X-Mas Coffee Recipies
Two incredibly delicious Christmas coffee recipes with unexpected pastries
Aromatic and golden or fruity lemon? The choice is yours.
Our coffee recipes for Christmas help take you to far-off lands. The Golden Milk Latte is fragrant and, in keeping with the Christmas spirit, has a shimmery golden hue. It goes with quick-bake golden-coloured ginger sables. The lemon bombardino brings to mind the bombardino or calimero cocktails served in mountain restaurants in the Alps. They are rich and filled with lots of cream. We add aromatic notes of lemon to these recipes. The lime curd-filled cookies round out this flavour explosion.
Preparation is simple: The golden milk consists of 300 ml milk (whole, soy, almond, oat or coconut), 1 tsp turmeric, ½ tsp grated ginger, ¼ tsp cinnamon, ¼ tsp cardamom, 1 tsp coconut oil, 1 pinch of pepper, 1 pinch of nutmeg and 1-2 tsp honey to sweeten. Heat the coconut oil in a saucepan until it melts. Then add the spices and stir. Let cool, then pour into the cold milk.
To prepare the Golden Milk Latte, foam the cold golden milk with the Super- or Autosteam from Schaerer and then add an espresso. Sweeten with a little honey and decorate with a pinch of cinnamon or some grated ginger. The cold golden milk can also be heated and foamed on a hob using a steam nozzle, a household milk frother or a manual milk frother.
Our tips for foaming milk:
- Ice cold milk foams better, delivering better results.
- Do not heat the milk above 65 °C when foaming. Otherwise, it will taste burnt.
- The high protein content is needed to foam milk. That means not every milk substitute is well-suited for foaming.
The secrets of golden milk are found in the active ingredient curcumin. It is contained in the root known as turmeric or Curcuma. Turmeric belongs to the ginger family and tastes mildly spicy and slightly bitter. The basis contains essential oils as well as curcumin. Curcumin has potent anti-inflammatory and antioxidant effects, regulates the digestion of fat and relieves stomach pain, gas, etc.
The spice gives most curry blends their yellow hue.
The World Health Organization recommends a maximum daily dose of 3 g of turmeric powder. Turmeric the plant, its use as a spice and its medicinal effects are described in detail on Wikipedia.
For the golden-coloured ginger sables, prepare the French almond shortcrust pastry a day in advance. This requires 150 g soft butter, 95 g powdered sugar, 30 g finely ground almond powder, 1 large pinch of fleur de sel, a bit of vanilla, golden food colouring, a little ginger powder, 1 large egg (about 60 g) and 250 g flour. Beat the butter vigorously, stir in all the ingredients except the egg and the flour, then add the egg and beat the batter for a few minutes until frothy. Finally, fold in the flour with a wooden spoon or a dough scraper (do not use a mixer). Roll out the dough between 2 sheets of baking paper to about 5 mm and place in the refrigerator overnight.
Cut the desired shape out from the cold dough and place on a baking sheet with baking paper. Preheat the oven to 180 °C, sprinkle the sables with a bit of ginger powder and generously with powdered sugar. Then bake for 10 to 12 minutes. The golden-coloured ginger sables taste best lukewarm. The sables can be stored for a few days in a well-sealed tin.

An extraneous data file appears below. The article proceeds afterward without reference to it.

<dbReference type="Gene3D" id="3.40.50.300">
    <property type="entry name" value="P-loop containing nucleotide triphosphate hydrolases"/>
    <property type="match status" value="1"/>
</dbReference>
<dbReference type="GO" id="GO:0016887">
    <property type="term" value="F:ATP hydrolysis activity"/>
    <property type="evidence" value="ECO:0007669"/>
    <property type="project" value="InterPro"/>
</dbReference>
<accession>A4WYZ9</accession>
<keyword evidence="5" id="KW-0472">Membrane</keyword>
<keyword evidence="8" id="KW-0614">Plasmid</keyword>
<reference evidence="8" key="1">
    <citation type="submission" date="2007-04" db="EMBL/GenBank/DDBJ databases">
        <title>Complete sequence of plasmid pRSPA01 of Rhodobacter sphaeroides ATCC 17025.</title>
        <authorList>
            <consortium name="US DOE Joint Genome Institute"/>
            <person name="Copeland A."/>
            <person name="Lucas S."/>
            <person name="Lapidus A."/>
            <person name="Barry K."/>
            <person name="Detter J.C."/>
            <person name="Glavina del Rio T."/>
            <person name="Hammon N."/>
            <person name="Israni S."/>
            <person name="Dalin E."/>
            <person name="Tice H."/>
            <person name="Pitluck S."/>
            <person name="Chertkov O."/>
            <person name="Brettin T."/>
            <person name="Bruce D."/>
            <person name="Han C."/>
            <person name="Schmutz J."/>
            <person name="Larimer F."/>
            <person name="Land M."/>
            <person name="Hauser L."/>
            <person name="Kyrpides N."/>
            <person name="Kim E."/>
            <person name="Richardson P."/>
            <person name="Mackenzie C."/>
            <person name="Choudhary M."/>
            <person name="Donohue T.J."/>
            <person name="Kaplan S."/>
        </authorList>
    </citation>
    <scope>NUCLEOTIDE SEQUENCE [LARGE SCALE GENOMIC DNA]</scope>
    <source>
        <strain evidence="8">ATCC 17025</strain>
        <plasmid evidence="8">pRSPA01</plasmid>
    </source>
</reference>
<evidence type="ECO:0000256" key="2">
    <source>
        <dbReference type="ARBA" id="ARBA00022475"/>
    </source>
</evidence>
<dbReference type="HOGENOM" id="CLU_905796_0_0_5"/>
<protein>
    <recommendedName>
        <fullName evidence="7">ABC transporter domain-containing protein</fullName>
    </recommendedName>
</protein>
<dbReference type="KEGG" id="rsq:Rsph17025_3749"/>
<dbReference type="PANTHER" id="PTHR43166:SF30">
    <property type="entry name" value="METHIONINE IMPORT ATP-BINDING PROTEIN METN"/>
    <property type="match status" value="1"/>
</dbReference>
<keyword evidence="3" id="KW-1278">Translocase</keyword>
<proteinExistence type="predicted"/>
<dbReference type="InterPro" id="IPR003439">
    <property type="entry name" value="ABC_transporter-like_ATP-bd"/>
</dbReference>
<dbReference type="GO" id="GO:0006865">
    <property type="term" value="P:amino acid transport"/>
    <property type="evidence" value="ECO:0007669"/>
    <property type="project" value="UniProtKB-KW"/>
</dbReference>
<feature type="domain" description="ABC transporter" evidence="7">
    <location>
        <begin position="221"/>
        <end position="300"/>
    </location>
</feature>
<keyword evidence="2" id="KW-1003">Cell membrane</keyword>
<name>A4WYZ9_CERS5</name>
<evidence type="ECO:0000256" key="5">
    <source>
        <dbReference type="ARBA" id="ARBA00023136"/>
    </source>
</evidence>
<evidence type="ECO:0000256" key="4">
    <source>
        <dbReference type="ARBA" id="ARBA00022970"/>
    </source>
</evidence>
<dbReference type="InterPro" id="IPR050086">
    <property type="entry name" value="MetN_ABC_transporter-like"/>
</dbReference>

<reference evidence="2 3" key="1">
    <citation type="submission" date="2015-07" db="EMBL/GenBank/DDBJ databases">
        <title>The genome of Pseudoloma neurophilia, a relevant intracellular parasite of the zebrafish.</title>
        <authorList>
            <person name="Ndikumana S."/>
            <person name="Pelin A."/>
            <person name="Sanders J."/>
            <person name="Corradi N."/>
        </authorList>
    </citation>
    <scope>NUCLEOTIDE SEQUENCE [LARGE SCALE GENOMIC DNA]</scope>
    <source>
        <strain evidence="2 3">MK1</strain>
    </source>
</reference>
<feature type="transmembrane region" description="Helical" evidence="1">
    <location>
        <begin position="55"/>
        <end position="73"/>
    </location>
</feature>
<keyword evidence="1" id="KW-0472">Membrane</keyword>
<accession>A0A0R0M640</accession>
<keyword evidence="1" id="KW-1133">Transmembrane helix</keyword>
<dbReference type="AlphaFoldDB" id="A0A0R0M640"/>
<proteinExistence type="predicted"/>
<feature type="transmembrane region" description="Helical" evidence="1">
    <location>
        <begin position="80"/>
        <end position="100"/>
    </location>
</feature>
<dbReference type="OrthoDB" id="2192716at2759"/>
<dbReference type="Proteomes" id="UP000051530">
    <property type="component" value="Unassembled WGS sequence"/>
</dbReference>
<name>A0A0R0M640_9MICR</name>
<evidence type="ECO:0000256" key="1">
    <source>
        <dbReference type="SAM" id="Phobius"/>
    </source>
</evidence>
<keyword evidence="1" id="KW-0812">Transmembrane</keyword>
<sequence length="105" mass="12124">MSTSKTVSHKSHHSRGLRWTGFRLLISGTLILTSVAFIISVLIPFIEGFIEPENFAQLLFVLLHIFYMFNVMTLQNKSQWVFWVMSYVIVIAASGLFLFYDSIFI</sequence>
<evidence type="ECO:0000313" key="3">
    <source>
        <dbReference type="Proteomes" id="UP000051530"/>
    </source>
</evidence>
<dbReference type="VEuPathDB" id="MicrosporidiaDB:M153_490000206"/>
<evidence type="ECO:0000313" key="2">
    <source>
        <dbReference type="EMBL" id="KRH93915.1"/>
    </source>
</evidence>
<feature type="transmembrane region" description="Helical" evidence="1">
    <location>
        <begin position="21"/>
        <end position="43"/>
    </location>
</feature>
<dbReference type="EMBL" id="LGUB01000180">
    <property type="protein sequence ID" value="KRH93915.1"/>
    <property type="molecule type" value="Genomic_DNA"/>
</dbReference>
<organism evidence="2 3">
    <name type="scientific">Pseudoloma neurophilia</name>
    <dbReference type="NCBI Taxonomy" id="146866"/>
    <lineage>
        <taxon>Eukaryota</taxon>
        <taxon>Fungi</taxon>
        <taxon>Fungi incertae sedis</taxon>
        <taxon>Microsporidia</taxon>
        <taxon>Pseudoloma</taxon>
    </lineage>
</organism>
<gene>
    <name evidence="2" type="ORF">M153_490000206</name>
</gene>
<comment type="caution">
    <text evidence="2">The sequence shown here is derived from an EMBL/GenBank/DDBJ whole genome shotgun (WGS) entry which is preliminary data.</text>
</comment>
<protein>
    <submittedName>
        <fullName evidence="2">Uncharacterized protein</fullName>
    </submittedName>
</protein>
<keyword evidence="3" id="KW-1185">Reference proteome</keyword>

This espresso has it all. It brings to mind the bombardino cocktail served in the South Tyrolean Alps. We replace the egg liqueur with a creamy limoncello liqueur and add a freshly brewed espresso.
Preparation is very simple. You will need 60 ml of limoncello liqueur (we use Crema di Limoncino from Giulietta LIKÖRE in Lucerne), an espresso and a generous dollop of cream. Pour the liqueur into a heatproof glass. To prevent the espresso from mixing with the liqueur, pour the hot espresso over the back of a spoon. Add a generous dollop of cream and top with lime zest. Done!
For the cookies, you will need 250 g soft butter, 125 g powdered sugar, 2 tsp vanilla sugar, 1 pinch of salt, 1 lightly beaten egg white and 250 g flour.
Mix the softened butter well with a hand mixer, add all the ingredients except the flour and mix until the mixture becomes light in colour. Then mix in the flour. Roll out the dough between 2 sheets of baking paper to 3 mm and chill in the refrigerator overnight. The next morning, preheat the oven to 180 °C, line baking trays with baking paper, cut out equal numbers of cookie bottoms and tops, place on the trays and bake for 6-8 minutes.
Prepare the lime curd the day before as well. Prepare 1 large egg, 45 g sugar, 65 g freshly squeezed lime juice, 12 g vanilla custard powder, zest of 2 limes and 50 g butter. Slowly heat all ingredients except the butter in a water bath, continually stirring, until combined and thickened. Remove the mixture from the heat and stir in the butter. The mixture can now be passed through a sieve to remove the zest, or stored directly in the refrigerator.
As soon as the cookies have cooled, remove the lime curd from the refrigerator, whip vigorously and spread in a thin layer on the pastry bottoms. Put the tops on, dust the cookies with a little lime zest and powdered sugar.
Don’t have any limes? Then simply use lemons or bergamot. Curds can also be purchased in well-stocked grocery stores.
The almond shortbread comes from a basic recipe by Cedric Grolet, Paris, the recipe for the cookies comes from Swissmilk, and for the lime curd, we used a recipe by Nicolas Halewyn, Paris.